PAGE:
From “Dish and Dishonesty”:
Pitt the Younger: You will regret this, gentlemen. You think you can thwart my plans to bankrupt the Prince by fixing the Dunny-on-the-Wold bye-election, but you will be thrashed! I intend to put up my own brother as a candidate against you.
Edmund: Oh, and which Pitt would this be? Pitt the Toddler? Pitt the Embryo? Pitt the Glint in the Milkman’s Eye?
Paul Wolfowitz is leaving the World Bank. His father was a well-known mathematician recognized for his contributions to statistics. Part of these contributions are to the field of information theory for which Wolfowitz the Elder, a moniker at least one professor uses to refer to him, received a Shannon Award. In the same way Pitt the Younger followed his father’s footsteps by joining Parliament, Wolfowitz the Elder wanted his son to follow him into mathematics. This did not happen, and the path taken by Wolfowitz the Younger was described in detail in a CAM article a few years ago. One of the final paragraphs of the article discusses what Wolfowitz the Elder thought of his son’s decision later in life.
In time, as Paul’s career took him from Yale to the Pentagon and the State Department, Jack Wolfowitz seemed to make peace with his son’s choice. At the University of South Florida in Tampa, where he taught from 1978 until his death in 1981, he often spoke with pride about Paul’s accomplishments as a rising policymaker. Manoug Manougian, chairman of the USF math department, grew close to the distinguished mathematician in his final years. “Jack was a very down-to-earth, peace-loving person,” he says. When Paul visited, they played tennis and argued about books. “What a shame,” Jack sometimes said of his son, “that Paul didn’t continue in math.”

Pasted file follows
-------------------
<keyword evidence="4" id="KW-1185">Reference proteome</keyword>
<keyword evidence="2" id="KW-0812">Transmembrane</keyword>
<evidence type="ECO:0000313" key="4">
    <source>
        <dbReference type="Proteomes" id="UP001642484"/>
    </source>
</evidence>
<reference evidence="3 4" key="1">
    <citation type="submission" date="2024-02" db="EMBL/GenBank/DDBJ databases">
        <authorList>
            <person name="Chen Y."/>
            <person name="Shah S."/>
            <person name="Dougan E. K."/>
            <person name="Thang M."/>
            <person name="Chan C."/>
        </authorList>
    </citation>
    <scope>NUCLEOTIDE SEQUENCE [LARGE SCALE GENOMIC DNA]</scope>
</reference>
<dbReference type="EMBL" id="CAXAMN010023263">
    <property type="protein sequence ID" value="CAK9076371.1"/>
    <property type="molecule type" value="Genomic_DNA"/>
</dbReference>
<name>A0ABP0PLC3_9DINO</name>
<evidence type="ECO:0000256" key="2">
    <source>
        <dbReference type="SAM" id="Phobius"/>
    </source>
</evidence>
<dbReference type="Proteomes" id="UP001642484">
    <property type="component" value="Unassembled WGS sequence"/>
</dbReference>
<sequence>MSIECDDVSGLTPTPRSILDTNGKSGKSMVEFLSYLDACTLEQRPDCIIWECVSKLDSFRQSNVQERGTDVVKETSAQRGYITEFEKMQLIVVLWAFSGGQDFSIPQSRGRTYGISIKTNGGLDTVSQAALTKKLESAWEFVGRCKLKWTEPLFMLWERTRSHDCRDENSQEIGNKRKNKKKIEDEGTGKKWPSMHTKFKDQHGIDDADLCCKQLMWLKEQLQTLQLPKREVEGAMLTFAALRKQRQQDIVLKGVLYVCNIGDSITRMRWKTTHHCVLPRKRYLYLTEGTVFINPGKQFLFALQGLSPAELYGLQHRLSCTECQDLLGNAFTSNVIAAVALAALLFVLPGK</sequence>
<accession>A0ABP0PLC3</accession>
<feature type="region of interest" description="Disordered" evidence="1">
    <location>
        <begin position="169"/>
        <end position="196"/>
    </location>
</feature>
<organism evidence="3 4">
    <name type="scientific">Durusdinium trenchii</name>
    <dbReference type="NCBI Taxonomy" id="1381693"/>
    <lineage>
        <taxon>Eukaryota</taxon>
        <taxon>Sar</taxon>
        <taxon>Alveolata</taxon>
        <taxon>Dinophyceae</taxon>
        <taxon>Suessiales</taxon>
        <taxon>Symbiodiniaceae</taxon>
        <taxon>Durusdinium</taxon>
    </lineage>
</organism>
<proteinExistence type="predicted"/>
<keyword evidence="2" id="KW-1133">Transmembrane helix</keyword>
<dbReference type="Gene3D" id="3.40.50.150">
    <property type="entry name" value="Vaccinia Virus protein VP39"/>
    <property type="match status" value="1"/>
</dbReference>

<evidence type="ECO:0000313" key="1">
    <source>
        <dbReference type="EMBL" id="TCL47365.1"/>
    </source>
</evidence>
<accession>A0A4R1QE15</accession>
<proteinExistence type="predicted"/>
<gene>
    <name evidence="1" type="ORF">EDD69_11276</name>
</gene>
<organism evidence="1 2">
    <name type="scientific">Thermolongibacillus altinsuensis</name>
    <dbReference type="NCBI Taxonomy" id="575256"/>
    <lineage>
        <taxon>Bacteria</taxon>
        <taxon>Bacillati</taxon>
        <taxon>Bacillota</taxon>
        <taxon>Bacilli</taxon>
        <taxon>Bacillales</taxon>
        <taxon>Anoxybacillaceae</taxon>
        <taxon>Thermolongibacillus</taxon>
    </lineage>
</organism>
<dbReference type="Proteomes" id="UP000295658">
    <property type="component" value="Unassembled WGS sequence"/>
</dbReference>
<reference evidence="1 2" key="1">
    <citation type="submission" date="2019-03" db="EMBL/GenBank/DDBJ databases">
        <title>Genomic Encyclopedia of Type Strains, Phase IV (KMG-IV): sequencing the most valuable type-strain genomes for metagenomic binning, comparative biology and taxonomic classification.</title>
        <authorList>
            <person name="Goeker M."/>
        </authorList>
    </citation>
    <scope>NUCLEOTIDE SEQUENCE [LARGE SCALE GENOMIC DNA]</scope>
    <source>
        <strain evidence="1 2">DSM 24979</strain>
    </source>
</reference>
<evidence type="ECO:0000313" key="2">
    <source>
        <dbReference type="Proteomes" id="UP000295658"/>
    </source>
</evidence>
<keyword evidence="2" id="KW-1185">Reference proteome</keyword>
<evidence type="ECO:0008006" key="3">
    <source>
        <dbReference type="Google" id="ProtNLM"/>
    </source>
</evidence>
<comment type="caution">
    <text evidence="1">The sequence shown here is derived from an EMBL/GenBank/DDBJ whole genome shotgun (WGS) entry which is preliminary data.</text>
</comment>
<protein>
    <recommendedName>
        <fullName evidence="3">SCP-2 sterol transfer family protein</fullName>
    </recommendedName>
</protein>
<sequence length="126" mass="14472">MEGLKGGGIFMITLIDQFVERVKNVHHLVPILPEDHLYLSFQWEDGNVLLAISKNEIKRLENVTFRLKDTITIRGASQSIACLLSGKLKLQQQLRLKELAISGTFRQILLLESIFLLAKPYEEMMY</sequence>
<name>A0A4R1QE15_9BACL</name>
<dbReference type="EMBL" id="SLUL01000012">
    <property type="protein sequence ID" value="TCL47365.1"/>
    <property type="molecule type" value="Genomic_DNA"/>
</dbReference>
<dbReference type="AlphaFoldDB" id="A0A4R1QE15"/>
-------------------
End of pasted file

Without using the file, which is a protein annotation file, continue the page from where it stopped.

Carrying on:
Quite a few people in our office have at least one parent who is or was at one time a professor. Others do not come from academic families. At the moment, it is unclear whom among us will pursue academia and whom industry. In general, it would be interesting to see if there is a greater trend among children of academics to stay within academia.
I wonder if Jim Pitman, whose class I took in the stat department, has considered this problem. Although his research and teaching interests are in probability and not statistics, he may have a different incentive to consider the problem. While browsing through a probability text (Feller?) written before Pitman joined our faculty, I was surprised to find a result attributed to him. It turned out the work in question was by Pitman the Elder.